Kurdish-Arab coalition emerging as ground force v ISIS
OTTAWA - A hope for countering the Islamic State (ISIS) has emerged through a new US-backed formation of rebels in Syria. A coalition of Kurdish and Arab rebel groups formed in the province of Hasakah in mid-October, with the aim of fighting ISIS in north-eastern Syria.
Opposition groups in Aleppo and Idlib have voiced a readiness to join the coalition, increasing the possibility for the combined forces to become a significant ground force in Syria.
Days after the group’s emergence, US President Barack Obama reversed his long-standing refusal to put boots on the ground in Syria. Obama authorised the Pentagon to send special operations forces to “train, advise, and assist” rebels, believed to be the new Kurdish-Arab coalition, the Syrian Democratic Forces (SDF).
This coalition, which marks an unusual unity among the Syrian armed factions to counter the expansion of ISIS, likely aims to challenge the terror group in Deir ez-Zor and Hasakah provinces on Syria’s eastern and north-eastern borders.
The newly formed alliance includes the prominent Kurdish militia, the People’s Protection Units (YPG); the Syrian Army defectors group, the New Syrian Army; and the Arab Sunni tribal insurgency, the Raqqa Revolutionaries Front, alongside small Assyrian and Turkmen contingents. The force initiated its first coordinated mission against ISIS in late October. A coalition spokesman told Agence France-Presse that it received air support from the US-led anti-ISIS coalition.
“It would be wise not to demand too much of them and overburden them,” said Yezid Sayigh, senior associate at the Carnegie Middle East Center in Beirut. Even with the considerable air support from the coalition, says Sayigh, “These forces are not yet strong enough on their own to dislodge… [ISIS].”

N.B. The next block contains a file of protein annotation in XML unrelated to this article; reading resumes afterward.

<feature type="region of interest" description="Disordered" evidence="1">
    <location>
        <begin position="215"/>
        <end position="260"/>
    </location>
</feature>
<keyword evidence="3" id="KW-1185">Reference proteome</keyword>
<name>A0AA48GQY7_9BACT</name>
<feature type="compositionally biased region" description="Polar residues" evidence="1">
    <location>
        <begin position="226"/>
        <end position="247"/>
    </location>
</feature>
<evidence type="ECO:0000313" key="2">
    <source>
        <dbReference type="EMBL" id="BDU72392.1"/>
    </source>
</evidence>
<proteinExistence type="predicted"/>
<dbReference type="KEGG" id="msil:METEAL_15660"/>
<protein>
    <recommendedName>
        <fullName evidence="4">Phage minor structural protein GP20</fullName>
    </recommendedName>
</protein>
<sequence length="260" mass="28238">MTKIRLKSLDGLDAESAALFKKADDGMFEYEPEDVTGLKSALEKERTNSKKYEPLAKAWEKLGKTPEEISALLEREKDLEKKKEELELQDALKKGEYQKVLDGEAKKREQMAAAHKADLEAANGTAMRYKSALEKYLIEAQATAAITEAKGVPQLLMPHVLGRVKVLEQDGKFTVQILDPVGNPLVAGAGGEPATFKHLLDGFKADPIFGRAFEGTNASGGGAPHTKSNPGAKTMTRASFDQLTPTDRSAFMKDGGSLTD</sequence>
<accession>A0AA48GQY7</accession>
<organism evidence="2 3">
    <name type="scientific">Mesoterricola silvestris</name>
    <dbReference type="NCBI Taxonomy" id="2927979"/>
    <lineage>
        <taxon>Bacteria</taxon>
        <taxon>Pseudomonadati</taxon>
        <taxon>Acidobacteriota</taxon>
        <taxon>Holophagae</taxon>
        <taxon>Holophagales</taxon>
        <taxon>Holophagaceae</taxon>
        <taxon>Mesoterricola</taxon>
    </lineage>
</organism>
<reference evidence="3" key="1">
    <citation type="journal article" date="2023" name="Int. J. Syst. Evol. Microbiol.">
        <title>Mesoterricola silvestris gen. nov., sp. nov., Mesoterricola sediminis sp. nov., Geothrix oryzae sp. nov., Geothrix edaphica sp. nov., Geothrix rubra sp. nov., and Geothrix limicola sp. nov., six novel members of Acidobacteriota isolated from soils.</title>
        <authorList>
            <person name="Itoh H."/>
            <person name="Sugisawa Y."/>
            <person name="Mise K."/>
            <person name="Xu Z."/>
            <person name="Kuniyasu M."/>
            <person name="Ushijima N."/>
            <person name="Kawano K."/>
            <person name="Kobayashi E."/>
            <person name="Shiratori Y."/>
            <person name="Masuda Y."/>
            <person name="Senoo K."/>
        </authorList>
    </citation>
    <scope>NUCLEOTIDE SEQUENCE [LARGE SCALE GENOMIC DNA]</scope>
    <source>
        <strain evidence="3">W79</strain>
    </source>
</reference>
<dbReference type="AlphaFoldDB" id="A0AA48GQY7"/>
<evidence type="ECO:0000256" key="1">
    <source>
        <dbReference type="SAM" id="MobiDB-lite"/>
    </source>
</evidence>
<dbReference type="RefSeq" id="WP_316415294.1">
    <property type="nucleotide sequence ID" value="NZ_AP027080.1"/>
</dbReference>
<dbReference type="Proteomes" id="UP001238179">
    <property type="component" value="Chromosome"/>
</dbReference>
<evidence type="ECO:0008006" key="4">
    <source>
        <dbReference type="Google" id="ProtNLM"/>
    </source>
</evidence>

Sayigh pointed out that the strongest contingent of the SDF coalition is Kurdish and, if the group extends into non-Kurdish controlled areas, “it risks losing Arab support”.
Tensions between Arab and Kurdish Syrians have been present for quite a while. Since Kurdish factions, mainly the YPG, gained control over northern parts of Syria in mid-2013, the fear of Kurdish separatism has increased.
Since the beginning of the Syrian crisis, the United States has tried to find a “capable” ground force to back in the fight against the Assad regime and extremists. Washington has not been successful in establishing strong and reliable allies on the ground. The YPG has proven, to some extent, to be the most organised armed group in the Syrian conflict.
But according to a Human Rights Watch report, Kurdish authorities in north-eastern Syria have reportedly committed abuses in areas where they control non-Kurdish residents, including Arab and Turkmen communities. Prior to the SDF creation, Turkmen Syrian rebel groups debated whether to fight the Kurdish YPG. The YPG strongly denies the charges made in the Human Rights Watch report.
Henri Barkey, the director of the Middle East Programme at the Woodrow Wilson Center in Washington, shares Sayigh’s concern for backlash if the Kurds overextend the territory they control.
“It is important to ensure that Syrian Kurds do not control territory beyond their own region so as not to sow the seeds of distrust for the post-Assad period,” Barkey said. “They need to show that they can help liberate territory without having any intention to control it or subjugate populations.”
While the United States has demonstrated support for the Kurds, Turkey continues to oppose any expansion of the YPG on its southern borders. Ankara considers the YPG and its political wing, the Democratic Union Party (PYD), to be terrorist groups due to their links with the Kurdistan Workers’ Party (PKK), a group that Turkey has been in conflict with for 30 years.
Some have argued that the SDF Kurdish-Arab cooperation was orchestrated by the United States in order to compromise with its NATO ally Turkey. The Arab forces of the SDF coalition are believed to be those who participated in the US train-and-equip programme in Jordan.
Renad Mansour, a fellow and researcher on Kurdish affairs at the Carnegie Middle East Center, argues that the new force could be effective in its present form, as the Kurdish and Arab groups combined “present a viable alternative capable and bent on fighting both… [ISIS] and the regime.”
Mansour explains that the groups are working to overcome their differences and compromise to fight a common enemy. “Today, both sides are attempting to develop their strategic foresight,” he said.